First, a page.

First woman named chief ranger at Yellowstone National Park

( National Park Service )

Sarah Davis is breaking barriers.

The North Carolina native has just been named the very first female chief ranger at Yellowstone National Park. This is a first in the park's 100-year history.

Davis will oversee more than 275 employees at Yellowstone, according to a press release. 

"Sarah is an outstanding leader with a track record of high performance, strategic thinking, and collaboration," said Superintendent Sholly. "We're lucky to have her join the Yellowstone team."

As a 20-year Park Service veteran, Davis has been the chief ranger at Natchez Trace Parkway since 2012. In 2016, she received the first Southeast Region Excellence Award for professional leadership among chief rangers.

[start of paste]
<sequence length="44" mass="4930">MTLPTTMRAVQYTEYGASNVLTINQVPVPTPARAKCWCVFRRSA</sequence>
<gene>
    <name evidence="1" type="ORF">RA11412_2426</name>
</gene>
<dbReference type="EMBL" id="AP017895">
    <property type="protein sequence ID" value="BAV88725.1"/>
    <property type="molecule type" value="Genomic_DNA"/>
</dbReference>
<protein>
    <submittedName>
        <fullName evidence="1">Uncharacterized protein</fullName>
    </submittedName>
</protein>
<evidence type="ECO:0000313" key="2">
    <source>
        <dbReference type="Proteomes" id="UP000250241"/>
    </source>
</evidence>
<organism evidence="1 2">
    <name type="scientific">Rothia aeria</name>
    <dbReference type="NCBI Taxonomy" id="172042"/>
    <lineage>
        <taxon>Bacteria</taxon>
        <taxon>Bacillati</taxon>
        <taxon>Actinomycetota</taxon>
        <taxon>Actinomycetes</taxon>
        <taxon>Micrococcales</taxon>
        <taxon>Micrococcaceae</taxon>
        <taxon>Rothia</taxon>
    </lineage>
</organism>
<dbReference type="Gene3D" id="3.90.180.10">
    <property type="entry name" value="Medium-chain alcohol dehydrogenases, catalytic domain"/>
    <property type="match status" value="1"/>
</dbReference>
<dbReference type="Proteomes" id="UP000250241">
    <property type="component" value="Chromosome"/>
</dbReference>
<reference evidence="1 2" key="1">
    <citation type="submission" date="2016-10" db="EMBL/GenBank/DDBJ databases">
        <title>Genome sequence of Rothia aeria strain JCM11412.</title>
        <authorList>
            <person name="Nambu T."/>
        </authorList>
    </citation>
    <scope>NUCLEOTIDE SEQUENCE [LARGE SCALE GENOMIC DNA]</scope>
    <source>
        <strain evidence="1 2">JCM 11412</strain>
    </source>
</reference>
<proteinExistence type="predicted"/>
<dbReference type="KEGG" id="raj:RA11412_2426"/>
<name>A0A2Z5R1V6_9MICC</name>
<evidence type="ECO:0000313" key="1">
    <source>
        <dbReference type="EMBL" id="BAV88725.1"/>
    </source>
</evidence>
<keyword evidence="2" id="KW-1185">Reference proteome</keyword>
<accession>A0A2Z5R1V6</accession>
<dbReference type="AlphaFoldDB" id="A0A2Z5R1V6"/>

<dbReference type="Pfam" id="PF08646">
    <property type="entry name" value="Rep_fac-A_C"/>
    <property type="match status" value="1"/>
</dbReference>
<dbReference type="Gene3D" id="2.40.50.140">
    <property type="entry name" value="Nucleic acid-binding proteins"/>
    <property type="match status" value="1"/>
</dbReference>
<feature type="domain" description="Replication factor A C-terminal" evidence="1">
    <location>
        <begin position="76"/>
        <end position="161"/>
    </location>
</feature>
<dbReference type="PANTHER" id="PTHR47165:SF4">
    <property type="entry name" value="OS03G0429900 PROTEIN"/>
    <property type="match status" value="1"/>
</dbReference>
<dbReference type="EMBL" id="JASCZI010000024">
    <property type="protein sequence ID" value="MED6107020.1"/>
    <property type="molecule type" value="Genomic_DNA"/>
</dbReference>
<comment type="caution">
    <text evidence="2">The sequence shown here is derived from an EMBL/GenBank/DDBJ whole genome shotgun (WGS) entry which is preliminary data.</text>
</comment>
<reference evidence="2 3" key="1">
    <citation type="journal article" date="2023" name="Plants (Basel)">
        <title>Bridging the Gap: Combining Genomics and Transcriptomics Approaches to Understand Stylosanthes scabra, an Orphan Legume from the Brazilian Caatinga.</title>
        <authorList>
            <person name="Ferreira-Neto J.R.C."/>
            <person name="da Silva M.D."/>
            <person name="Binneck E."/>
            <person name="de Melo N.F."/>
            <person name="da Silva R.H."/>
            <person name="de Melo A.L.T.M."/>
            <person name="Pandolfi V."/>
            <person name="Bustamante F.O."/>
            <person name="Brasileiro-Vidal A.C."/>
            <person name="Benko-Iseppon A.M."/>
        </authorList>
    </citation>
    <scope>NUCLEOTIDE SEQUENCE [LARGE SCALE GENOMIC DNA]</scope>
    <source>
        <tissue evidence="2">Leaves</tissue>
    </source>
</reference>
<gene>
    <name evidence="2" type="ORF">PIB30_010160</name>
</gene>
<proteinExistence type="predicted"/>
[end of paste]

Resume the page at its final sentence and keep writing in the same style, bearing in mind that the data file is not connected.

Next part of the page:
Davis previous work includes serving as the acting superintendent at Vicksburg and Guilford Courthouse National Military Parks, NPS branch chief of law enforcement operations, NPS acting deputy chief of operations and policy, and deputy chief ranger at Harpers Ferry National Historical Park, just to name a few.

"It is an honor and privilege to be selected for this position," said Davis. "I'm excited to join the Yellowstone team, and work together to protect our first national park and its visitors, and ensure the health, safety, and wellness of our employees."  

Davis will settle in Yellowstone with her two dogs, Ellie and Ginny, in December.